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Coastal and Marine Geology Program
USGS Woods Hole Science Center

Open-File Report 96-272, Offshore Gas Hydrate Sample Database with an Overview and Preliminary Analysis
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3. Profile of Gas Hydrate Sample Data

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         3.1   Geographic Locations
         3.2    Water Depth and Subseabed Depth
         3.3    Physiographic Provinces and Tectonic Settings
         3.4    Habit or Mode of Occurrence
         3.5    Associated Sediment Textures
         3.6    Thickness of Hydrate Zones and Dimensions of Pure Hydrates
         3.7    Origin: Biogenic vs. Thermogenic

3.6  Thickness of Hydrate Zones and Dimensions of Pure Hydrates

Figure 6. Dimensions of pure hydrate samples in comparison to thicknesses of hydrate zones.
Figure 6. Dimensions of pure hydrate samples in comparison to thicknesses of hydrate zones. Click for larger view.

Gas hydrate may have an inconsistent presence over a considerable vertical distance in a sediment column at any particular site. For example, the section of hydrate- bearing sediment is more than 200 m thick at Site 4, Middle America Trench off Mexico. Within such sections individual zones that have a more uniform hydrate presence are often evident. The database table shows the number and thickness of relatively uninterrupted vertical extent of hydrate-bearing sediment at each site. [6] The data show the variation in drilled sediment to be from a few centimeters (Site 4, Middle America Trench off Guatemala) to as much as 30 m (Japan Sea). Within a hydrate-bearing zone pure hydrate layers have been estimated to be as much as 3-4-m-thick (Site 3, Middle America Trench off Guatemala). Some recovered pure hydrates were no more than 1-4 mm diameter beads (site 1, Gulf of Mexico). The thickness and mass of pure hydrate for drill hole gas hydrate data are shown in Figure 6. The drill hole data were used exclusively in this histogram because gravity coring devices may not fully penetrate a substantial hydrate zone at the sea floor. Additionally, regardless of the recovery system, if hydrate-bearing marine sediment samples are not maintained at their in situ temperature and pressure, the hydrate particles will begin to dissociate -- and thus begin to diminish in size -- before they can be measured. Estimates of the size of the pure hydrate samples (Figure 6, inset) shows that of the 16 samples measured, 15 had their minimum dimension in the range of millimeters to a few centimeters. Only the layer in the sediment off Guatemala was measured in meters. In contrast, in 14 of 24 cases hydrate zones measured more than 10 cm thick and in 7 cases (≈ 30%) the zones were more than a meter thick. Four were "10's of meters" thick (Figure 6, inset).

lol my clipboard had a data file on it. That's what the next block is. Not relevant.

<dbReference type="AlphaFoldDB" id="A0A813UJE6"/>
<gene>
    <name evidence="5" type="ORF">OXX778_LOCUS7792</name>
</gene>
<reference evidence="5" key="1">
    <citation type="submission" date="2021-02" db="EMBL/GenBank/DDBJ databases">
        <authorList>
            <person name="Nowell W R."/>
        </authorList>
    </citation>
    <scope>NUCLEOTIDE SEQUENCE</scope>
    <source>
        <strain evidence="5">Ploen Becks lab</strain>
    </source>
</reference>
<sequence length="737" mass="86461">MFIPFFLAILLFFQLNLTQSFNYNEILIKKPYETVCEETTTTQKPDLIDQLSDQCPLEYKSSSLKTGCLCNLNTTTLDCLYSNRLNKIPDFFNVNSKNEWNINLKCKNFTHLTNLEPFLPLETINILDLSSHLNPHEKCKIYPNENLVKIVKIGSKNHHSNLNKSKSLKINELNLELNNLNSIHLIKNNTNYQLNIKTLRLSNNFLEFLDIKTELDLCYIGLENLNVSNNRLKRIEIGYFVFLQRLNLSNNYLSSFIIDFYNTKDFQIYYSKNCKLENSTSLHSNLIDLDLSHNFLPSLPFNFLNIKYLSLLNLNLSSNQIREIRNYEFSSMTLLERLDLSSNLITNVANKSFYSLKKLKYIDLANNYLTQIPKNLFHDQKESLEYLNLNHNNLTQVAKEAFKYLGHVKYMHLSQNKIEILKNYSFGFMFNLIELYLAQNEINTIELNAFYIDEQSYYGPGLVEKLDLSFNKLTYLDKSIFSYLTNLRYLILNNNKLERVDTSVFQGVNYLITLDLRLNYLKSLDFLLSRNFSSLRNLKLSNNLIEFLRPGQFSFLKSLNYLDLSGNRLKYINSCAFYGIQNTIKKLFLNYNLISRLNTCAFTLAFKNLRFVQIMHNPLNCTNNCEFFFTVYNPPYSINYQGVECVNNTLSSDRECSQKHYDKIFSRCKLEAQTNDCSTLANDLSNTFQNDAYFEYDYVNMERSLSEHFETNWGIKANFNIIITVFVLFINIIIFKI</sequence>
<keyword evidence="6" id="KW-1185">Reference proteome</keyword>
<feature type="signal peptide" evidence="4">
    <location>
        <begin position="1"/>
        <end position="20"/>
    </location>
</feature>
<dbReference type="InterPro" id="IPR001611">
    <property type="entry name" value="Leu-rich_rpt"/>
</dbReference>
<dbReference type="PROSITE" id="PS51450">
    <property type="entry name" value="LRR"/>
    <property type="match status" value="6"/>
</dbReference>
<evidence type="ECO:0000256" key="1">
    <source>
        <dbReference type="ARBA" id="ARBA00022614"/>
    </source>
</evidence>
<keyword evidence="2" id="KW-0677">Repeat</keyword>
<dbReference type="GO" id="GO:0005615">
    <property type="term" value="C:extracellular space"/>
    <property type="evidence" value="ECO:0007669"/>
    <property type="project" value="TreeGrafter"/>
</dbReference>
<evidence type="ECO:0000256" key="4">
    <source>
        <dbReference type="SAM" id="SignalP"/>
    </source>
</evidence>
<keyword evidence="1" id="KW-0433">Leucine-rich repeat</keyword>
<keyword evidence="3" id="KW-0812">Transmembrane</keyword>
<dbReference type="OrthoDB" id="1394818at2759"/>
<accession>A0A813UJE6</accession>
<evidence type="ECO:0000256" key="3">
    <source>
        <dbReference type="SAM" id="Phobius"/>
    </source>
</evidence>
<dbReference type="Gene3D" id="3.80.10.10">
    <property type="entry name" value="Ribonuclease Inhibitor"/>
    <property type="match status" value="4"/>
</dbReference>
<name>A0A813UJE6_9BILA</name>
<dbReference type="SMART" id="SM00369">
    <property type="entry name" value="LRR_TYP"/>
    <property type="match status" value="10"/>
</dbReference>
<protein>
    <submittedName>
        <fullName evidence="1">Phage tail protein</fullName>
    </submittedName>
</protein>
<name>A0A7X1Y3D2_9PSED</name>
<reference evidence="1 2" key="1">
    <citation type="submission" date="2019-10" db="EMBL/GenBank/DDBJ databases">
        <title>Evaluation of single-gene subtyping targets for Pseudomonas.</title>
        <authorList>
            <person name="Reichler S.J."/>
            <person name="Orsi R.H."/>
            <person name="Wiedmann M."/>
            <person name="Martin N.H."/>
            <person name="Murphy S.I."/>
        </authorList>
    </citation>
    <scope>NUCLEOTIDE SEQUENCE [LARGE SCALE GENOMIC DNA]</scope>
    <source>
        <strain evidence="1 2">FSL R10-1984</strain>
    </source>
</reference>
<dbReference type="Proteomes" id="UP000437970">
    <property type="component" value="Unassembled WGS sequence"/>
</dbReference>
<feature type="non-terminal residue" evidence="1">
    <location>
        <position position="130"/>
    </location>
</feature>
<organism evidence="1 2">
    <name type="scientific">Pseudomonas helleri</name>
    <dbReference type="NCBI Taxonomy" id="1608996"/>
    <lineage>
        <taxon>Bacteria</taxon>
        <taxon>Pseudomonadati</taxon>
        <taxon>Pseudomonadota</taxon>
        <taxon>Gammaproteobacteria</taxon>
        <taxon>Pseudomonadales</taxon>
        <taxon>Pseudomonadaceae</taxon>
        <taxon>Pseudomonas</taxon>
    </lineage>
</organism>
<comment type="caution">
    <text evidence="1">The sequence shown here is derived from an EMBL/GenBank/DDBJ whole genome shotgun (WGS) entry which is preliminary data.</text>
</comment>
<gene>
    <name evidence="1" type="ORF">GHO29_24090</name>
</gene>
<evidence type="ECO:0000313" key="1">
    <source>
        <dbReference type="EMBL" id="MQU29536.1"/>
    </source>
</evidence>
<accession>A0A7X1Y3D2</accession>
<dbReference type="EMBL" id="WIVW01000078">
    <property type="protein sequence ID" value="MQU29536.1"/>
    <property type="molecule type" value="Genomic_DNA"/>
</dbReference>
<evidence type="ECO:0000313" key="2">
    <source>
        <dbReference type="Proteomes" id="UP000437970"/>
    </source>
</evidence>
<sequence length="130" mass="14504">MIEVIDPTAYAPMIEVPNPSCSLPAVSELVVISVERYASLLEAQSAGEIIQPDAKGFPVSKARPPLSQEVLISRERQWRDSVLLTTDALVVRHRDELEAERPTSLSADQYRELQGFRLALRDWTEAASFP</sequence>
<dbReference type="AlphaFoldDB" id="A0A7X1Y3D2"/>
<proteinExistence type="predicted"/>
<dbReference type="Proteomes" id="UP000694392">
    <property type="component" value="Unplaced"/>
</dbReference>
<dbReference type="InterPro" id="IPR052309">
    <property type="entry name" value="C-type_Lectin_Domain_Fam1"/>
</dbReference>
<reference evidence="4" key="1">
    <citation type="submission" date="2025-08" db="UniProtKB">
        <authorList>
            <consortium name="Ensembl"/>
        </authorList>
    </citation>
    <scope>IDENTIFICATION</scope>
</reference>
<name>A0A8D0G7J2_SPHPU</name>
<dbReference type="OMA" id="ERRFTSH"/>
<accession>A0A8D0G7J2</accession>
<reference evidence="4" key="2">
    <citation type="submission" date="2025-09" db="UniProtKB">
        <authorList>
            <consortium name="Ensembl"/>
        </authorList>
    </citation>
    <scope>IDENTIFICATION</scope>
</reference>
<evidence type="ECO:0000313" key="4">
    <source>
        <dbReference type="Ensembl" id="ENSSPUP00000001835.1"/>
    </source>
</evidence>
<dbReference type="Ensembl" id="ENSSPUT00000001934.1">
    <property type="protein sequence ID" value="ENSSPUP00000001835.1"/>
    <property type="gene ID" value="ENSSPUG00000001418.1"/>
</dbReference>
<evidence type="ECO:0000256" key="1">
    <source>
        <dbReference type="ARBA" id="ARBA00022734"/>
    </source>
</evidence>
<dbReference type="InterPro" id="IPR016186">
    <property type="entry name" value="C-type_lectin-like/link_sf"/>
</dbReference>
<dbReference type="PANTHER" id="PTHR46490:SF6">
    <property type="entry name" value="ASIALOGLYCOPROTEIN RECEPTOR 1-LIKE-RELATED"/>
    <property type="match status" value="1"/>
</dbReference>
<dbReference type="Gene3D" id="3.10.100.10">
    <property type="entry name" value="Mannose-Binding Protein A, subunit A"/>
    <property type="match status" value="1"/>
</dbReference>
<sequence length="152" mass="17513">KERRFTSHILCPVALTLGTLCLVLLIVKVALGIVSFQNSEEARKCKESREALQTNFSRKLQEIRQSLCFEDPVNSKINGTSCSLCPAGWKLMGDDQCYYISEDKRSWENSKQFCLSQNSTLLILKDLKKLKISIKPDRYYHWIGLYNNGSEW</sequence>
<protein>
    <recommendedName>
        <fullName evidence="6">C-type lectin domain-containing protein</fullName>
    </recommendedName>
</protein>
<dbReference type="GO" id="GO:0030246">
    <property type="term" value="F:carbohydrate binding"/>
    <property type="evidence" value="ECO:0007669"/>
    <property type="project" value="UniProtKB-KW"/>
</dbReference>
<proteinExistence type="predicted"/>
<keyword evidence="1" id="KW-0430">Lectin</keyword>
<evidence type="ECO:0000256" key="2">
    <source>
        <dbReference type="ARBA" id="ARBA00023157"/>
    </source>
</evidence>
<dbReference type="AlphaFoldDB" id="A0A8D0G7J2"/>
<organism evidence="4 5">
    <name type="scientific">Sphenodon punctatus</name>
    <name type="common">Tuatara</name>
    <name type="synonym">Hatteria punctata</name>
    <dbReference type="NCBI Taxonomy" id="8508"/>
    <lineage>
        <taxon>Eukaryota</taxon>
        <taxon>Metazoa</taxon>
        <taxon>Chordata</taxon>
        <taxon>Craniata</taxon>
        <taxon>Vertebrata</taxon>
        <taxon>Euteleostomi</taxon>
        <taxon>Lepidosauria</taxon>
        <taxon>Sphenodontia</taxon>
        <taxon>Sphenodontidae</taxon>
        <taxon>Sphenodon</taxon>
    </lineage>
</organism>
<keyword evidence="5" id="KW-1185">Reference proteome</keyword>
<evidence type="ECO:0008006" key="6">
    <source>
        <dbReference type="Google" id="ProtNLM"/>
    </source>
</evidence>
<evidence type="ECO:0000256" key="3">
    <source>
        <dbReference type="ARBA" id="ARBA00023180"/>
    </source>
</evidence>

The data on zone thickness and dimensions of pure hydrates (Figure 6) suggest that although hydrates may be widespread in a given zone of sediment, they characteristically comprise only a minor volumetric component of the thicker zones.

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Associated Sediment Textures Home Origin: Biogenic vs. Thermogenic